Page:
Most of us don’t think like that.

Rich guys are different, which is one reason they’re rich.

I’m going to assume Rauner not only believes he’s more qualified than all the other Republicans running for office (including former Republican nominee Illinois state Sen. Bill Brady, of Bloomington, state Sen. Kirk Dillard, of Hinsdale, and state treasurer Dan Rutherford) but thinks he would actually like being the governor.

George Ryan once thought he would like being the governor.

So did Rod Blagojevich.

Pat Quinn must enjoy being the governor a lot because he’s running for re-election, although in recent years Quinn has looked to me like a man in serious need of an antacid.

Being governor means dealing with Mike Madigan, the speaker of the House, who has an uncanny ability to drive governors nutty.

But it also means attending lunches and dinners in every city across the state, making speeches to veterans, students and civic groups, listening to businessmen complain, union leaders scream and legislators tell you why each of their districts need more money.

Every time some board member you appointed screws up, whenever a state official is indicted, if anything of political interest happens anywhere in the U.S., people are going to expect you to say something about it. Say something really dumb and you’ll be on the national news.

If your wife, child or uncle Billy does something stupid, they will likely to be in the national news as well.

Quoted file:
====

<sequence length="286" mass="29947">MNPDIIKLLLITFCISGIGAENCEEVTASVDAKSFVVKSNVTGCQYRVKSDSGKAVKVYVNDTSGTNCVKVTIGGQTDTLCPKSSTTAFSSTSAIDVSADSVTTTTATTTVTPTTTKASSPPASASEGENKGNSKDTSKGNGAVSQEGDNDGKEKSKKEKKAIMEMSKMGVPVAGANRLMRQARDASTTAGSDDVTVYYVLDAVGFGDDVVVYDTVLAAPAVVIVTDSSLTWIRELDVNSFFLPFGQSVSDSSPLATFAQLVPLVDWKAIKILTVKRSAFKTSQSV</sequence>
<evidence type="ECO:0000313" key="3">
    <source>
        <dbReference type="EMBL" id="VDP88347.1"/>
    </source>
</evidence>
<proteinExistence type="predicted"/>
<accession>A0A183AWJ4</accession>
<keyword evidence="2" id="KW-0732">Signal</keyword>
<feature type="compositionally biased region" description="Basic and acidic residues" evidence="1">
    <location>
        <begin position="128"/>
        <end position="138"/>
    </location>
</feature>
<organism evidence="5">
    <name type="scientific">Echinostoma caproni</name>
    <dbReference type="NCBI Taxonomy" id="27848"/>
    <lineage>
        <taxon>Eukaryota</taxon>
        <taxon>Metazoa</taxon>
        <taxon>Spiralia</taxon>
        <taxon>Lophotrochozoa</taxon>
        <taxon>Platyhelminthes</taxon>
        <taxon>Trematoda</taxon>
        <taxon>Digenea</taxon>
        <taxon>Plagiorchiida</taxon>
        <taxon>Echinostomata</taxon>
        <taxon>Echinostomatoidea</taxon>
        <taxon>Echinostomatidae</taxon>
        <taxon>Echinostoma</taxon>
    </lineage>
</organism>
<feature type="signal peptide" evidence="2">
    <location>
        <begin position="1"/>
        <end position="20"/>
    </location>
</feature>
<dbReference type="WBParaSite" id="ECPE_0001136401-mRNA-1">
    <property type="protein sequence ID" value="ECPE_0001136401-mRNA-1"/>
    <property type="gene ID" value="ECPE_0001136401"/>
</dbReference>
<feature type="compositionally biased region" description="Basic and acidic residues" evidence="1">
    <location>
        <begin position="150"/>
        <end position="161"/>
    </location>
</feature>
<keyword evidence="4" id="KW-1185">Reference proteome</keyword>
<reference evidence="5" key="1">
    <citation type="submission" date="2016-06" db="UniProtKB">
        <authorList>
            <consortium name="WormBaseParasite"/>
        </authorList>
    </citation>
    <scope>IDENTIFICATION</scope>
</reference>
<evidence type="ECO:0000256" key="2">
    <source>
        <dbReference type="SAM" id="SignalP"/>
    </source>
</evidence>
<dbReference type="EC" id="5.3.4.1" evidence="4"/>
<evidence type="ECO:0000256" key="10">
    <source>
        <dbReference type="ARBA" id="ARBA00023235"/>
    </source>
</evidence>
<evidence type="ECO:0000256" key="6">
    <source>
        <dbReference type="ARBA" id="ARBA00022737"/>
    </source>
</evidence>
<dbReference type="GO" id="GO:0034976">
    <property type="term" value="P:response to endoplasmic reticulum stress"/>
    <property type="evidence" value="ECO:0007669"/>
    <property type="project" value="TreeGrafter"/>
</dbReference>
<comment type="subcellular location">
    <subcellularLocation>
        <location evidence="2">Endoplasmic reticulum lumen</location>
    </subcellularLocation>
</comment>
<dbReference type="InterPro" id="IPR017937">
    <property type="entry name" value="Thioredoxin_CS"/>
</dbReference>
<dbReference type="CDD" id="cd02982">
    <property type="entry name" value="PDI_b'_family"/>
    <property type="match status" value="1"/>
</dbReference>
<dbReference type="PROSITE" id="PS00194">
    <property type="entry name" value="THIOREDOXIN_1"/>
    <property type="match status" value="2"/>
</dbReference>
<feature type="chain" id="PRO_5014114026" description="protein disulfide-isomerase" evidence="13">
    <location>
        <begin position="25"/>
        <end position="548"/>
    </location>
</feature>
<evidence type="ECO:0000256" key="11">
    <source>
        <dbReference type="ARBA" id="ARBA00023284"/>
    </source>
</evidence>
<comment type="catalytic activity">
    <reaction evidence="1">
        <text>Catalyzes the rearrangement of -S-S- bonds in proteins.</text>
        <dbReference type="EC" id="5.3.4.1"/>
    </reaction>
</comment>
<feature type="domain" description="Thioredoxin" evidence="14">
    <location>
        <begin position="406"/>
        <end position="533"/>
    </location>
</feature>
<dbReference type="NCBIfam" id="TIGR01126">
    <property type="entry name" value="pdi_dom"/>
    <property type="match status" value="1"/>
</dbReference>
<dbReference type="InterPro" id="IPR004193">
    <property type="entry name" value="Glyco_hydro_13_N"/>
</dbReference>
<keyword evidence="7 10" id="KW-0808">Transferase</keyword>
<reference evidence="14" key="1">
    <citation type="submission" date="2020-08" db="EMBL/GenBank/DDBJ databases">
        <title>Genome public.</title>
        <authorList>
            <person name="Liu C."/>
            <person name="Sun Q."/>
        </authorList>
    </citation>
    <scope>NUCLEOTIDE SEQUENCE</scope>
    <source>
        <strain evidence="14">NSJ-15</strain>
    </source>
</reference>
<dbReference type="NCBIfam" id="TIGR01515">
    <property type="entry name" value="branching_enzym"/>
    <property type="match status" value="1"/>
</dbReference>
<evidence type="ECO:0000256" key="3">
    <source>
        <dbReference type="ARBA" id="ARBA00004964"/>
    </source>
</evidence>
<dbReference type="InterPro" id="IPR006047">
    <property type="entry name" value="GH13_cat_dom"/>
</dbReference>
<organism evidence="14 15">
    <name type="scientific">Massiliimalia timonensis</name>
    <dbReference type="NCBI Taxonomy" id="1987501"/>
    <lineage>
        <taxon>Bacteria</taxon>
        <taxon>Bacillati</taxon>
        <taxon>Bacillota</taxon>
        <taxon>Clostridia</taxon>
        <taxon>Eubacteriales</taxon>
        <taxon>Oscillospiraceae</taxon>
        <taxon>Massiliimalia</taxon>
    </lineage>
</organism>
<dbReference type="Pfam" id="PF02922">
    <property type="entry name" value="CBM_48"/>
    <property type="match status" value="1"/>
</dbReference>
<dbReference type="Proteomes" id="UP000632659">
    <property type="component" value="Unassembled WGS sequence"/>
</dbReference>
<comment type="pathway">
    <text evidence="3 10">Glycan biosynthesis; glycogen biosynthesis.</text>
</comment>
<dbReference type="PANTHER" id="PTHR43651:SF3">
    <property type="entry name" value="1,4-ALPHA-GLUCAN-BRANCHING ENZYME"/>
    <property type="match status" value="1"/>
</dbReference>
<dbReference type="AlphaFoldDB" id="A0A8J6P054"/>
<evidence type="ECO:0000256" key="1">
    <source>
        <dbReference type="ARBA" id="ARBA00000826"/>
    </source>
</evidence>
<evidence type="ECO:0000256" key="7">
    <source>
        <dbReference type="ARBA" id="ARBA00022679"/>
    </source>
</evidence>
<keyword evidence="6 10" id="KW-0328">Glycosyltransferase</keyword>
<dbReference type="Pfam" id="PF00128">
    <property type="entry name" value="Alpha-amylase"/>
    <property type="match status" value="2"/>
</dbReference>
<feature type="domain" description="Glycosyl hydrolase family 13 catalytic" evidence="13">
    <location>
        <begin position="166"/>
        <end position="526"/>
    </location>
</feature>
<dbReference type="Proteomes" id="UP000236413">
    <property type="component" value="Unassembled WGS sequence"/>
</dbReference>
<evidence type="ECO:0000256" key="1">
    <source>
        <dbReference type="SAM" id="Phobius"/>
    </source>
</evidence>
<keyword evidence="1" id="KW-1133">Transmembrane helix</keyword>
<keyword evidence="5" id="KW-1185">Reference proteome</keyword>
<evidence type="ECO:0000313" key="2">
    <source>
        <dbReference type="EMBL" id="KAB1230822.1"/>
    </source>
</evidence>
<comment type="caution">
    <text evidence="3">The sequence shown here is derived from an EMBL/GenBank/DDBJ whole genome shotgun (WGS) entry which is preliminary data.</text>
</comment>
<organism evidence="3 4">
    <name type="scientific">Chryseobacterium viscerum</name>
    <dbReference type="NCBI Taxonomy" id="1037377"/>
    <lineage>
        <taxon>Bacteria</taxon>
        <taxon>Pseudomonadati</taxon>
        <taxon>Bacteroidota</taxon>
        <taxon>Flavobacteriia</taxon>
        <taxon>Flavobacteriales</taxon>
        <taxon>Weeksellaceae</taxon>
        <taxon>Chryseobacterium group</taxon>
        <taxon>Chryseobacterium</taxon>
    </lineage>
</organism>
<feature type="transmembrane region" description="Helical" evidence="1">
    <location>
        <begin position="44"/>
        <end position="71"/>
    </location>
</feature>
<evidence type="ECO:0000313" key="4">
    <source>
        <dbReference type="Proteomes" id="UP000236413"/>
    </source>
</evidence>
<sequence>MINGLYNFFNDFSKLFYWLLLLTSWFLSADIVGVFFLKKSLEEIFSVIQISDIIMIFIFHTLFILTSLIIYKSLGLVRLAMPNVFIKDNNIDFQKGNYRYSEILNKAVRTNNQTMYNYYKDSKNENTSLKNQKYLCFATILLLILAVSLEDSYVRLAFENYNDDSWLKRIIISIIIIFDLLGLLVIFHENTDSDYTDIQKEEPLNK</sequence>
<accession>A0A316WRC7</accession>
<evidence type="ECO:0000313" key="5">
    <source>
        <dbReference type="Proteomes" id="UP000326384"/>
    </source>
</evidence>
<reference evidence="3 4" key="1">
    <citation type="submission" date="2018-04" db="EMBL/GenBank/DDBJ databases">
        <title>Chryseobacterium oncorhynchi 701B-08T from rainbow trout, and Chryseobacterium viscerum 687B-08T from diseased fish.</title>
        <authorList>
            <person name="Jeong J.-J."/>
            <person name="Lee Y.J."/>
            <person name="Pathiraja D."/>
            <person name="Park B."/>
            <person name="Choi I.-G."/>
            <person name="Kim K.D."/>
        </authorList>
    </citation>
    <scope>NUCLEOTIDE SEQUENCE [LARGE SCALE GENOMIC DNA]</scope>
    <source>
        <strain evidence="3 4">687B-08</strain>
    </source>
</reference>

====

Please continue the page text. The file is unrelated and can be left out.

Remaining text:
Why would that sound enticing to a successful businessman who has enough money to, well, do whatever he wants to do?

Rauner, who fishes and hunts for fun, has got to believe this is something he simply must experience.

Maybe he actually believes he is the only one who can save Illinois from financial devastation.

Recent polls have shown Rauner with a narrow lead in a large field of candidates, getting about one-fourth of the potential Republican vote.

But one of his opponents told me that when pollsters asked registered Republicans if they would vote for a guy who was close friends with Rahm Emanuel, an overwhelmingly majority said, “No.”

Rauner has not only contributed to Emanuel’s mayoral campaign, but they reportedly are fly fishing buddies.

Rauner even hired Emanuel to represent his investment firm in the purchase of a home security company.

Emanuel’s dealings as an investment banker after he left the Clinton White House earned him $18 million in three years.

I don’t know how much that will matter to registered Republicans during next year’s primary, but Rauner’s Republican opponents tell me they will be doing their own commercials about that stuff before the campaign is over.

I do know Rauner’s new commercials made me chuckle, in a good way. His earlier commercial about wearing an $18 watch struck me as silly for a guy who spends millions on vacation homes.

I used to be concerned about candidates who bought elections. Former U.S. Sen. Peter Fitzgerald, R-Ill., made me rethink that position.

Fitzgerald’s the guy who brought U.S. attorney Patrick Fitzgerald to Illinois. That’s probably the best thing any elected official has done for this state.